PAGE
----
After pining for the food mill that went with the ancient disc I had found here in the junk drawer, I realized I was not going to have the luxury of dealing with the raspberries and their seeds other than with the dreaded strainer. So, I went and procured the necessary 12 oz. bag of frozen sugarless raspberries, no sugar added, thawed it in the oven with pilot light [brilliant Rose idea!], and proceeded to manage 3 oz. of pulp and made into its syrup.

I recalled that I had two Lekue muffin pans of 6 cavities each such as Rose mentions below:
Then I needed to recall whether we used liners, spray or what for the muffins. So I went to Rose's Heavenly Bakers on p. 534 and was told by Herself that, "Silicone pans without liners give just the right support to produce cupcakes or muffins with the nicest domed shaped." She continues, "My favorite silicone pans have six cavities. Each cavity is the same capacity as that of the cups in a standard muffin pan: 1/2 cup/118 ml. As with other silicone pans, it is a good idea to set silicone muffin pans on wire racks and then set the racks on sheet pans or cookie sheets for support so that air can circulate around them and ensure that they bake evenly..." She adds that a 2-inch diameter ice-cream scoop is great for dispensing cupcake or muffin batter quickly and neatly into the cup."  Now, however, I arrive at the recipe at hand and am told that I need "16 cupcake liners set in muffin pans or custard cups." Well. Now I don't know what I need, and it is almost midnight. I re-read the paragraphs. I wrote Vicki. I decided:  Since I am using the silicone, I shall lightly spray the silicone cavities with Baker's Joy and wipe it out. So. I am going to bed.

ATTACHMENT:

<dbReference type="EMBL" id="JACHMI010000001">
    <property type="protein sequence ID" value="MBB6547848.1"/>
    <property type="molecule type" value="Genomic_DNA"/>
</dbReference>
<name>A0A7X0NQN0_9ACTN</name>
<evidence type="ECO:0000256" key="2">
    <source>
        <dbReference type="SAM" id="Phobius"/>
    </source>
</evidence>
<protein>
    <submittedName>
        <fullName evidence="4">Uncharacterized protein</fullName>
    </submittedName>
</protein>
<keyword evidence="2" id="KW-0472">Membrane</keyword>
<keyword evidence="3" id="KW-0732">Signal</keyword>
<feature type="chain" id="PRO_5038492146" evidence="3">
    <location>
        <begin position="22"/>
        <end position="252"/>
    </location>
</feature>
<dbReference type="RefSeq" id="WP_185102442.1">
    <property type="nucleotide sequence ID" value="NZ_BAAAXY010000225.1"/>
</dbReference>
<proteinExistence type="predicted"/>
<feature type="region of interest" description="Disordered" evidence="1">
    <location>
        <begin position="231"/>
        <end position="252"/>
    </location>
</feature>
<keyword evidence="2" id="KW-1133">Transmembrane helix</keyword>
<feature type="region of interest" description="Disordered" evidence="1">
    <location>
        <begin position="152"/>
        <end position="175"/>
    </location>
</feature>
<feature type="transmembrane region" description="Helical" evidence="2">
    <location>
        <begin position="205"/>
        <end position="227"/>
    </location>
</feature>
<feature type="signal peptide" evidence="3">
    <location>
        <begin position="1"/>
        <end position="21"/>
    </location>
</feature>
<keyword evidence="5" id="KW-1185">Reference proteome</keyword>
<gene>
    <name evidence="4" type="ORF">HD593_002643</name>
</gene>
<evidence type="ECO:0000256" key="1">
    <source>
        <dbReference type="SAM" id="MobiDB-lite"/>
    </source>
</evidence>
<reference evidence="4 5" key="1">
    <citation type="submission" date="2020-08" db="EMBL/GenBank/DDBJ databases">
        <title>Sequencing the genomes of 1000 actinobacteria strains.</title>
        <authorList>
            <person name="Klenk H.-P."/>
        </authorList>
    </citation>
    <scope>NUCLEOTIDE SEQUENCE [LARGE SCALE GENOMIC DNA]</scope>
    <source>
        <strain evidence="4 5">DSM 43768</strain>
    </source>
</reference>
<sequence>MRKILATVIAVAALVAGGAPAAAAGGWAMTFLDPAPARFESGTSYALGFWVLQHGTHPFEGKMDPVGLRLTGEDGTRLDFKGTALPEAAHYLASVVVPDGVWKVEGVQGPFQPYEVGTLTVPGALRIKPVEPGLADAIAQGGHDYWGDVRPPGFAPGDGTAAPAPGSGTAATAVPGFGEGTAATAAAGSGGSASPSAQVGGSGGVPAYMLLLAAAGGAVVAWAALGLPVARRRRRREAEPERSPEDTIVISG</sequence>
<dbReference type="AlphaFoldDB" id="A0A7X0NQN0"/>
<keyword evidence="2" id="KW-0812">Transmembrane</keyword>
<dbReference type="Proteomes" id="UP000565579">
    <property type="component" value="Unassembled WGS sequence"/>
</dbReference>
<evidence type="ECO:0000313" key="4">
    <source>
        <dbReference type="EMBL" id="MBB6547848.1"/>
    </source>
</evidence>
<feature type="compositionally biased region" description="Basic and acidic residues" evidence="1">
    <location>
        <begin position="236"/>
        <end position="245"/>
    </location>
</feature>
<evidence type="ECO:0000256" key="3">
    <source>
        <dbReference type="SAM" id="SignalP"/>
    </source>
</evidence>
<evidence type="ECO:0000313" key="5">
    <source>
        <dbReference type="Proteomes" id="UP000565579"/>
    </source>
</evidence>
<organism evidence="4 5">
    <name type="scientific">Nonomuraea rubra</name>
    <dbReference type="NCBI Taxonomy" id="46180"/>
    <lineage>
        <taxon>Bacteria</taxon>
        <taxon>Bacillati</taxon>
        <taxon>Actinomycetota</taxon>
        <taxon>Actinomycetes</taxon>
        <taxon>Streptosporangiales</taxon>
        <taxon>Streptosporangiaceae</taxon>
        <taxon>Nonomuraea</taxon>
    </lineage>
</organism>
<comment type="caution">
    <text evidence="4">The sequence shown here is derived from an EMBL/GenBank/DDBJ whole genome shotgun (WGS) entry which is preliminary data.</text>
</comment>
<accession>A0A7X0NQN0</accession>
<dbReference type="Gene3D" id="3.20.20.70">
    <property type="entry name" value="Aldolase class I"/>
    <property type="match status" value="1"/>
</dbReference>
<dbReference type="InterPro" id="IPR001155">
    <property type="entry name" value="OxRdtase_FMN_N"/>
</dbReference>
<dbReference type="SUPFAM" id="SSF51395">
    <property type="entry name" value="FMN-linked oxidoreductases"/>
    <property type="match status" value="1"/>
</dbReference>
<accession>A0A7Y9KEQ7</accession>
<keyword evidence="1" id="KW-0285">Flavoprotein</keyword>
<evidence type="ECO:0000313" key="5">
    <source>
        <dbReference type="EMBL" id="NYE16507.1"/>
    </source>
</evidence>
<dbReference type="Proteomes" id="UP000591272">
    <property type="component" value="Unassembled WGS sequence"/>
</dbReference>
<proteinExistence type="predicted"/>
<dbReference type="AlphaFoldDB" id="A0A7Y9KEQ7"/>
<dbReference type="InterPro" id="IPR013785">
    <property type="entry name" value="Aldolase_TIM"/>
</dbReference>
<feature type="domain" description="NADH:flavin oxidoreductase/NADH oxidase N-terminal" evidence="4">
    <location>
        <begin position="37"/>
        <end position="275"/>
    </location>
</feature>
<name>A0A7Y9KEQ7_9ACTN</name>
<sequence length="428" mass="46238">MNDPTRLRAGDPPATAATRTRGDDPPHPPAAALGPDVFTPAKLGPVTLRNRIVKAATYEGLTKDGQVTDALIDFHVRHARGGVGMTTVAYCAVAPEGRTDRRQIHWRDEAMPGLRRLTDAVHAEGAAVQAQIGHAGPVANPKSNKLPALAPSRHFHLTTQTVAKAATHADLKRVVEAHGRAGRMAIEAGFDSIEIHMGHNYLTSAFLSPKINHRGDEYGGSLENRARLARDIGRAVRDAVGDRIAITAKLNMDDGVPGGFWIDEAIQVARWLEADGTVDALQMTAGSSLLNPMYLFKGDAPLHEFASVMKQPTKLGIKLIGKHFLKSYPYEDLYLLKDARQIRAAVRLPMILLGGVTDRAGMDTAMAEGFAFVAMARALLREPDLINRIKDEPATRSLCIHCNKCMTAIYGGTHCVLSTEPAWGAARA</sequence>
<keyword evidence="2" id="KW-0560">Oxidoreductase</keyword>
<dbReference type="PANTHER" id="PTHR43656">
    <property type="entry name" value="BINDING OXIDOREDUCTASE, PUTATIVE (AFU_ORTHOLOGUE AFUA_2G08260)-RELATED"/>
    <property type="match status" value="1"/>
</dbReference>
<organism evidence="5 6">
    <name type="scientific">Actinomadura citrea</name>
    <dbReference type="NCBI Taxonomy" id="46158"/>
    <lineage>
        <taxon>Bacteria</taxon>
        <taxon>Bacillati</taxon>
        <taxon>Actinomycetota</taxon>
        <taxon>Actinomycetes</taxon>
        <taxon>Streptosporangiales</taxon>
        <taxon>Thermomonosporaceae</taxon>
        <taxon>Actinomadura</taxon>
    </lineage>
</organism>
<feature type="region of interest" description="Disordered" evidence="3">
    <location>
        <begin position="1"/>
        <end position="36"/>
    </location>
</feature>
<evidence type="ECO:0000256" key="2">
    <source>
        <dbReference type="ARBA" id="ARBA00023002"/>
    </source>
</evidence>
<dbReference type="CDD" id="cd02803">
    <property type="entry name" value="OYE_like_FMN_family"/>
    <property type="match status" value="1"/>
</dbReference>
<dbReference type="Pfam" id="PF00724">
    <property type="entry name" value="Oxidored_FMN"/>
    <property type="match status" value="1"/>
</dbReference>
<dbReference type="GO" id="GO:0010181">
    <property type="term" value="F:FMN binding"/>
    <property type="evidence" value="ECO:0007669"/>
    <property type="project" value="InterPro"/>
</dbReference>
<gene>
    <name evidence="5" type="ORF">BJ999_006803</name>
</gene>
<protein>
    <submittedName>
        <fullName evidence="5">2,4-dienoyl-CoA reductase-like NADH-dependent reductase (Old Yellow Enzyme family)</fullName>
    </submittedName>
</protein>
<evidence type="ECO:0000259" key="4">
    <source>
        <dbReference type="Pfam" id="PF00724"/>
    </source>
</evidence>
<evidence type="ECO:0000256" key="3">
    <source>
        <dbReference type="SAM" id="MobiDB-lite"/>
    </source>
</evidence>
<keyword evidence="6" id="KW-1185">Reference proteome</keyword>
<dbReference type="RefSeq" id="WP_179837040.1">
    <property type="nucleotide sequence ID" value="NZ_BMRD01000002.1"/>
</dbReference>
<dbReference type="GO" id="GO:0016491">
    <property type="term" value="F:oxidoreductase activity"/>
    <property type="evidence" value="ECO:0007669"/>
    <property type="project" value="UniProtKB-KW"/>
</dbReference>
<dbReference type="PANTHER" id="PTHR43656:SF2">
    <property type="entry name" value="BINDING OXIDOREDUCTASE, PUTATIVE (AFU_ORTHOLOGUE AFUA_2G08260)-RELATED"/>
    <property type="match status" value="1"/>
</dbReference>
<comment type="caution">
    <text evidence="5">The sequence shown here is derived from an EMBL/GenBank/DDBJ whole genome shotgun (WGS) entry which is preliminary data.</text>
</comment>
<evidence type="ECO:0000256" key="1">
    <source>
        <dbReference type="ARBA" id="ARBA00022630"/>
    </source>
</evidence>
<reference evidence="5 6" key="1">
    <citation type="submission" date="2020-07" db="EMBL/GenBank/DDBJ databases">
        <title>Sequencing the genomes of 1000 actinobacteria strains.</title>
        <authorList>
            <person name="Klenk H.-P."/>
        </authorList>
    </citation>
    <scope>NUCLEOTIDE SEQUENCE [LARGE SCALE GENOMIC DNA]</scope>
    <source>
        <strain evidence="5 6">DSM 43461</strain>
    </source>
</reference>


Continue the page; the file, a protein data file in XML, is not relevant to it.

In the morning everything seems fine. I do the mis en place for cupcakes:

My vision is not good and it is a lot easier for me to bake from the iPad that now suddenly needs charging, and so I am - really tempting fate, using iPhone -- I am mixing the ingredients in the mixer and I make the old, old mistake: When I add the egg mixture I do Not do it in two parts and, therefore, I do not beat on medium speed for 30 seconds after each addition to incorporate and strengthen the structure. I knew immediately: Oh No!! I gasped.  But I thought maybe it would be okay. So I finished the batter and continued with my ice-cream scoop, filling cavities. I had just enough batter. Not enough for four more. So we sat and did our 20 minute rest at room temp.

Resting for 20 minutes before baking

Resting may have resulted in rounded tops, but they weren't up and fluffy; they, as you can see, were down in the cup. It wasn't okay.

The cupcakes were not cake. They were/are short and doughy. Crumbly and sort of biscuit-like. I am not motivated to do anything with them even if possible. I had intended to take them to a meeting today all dressed up fluffy in pink mousseline, but instead am just chalking it up to experience.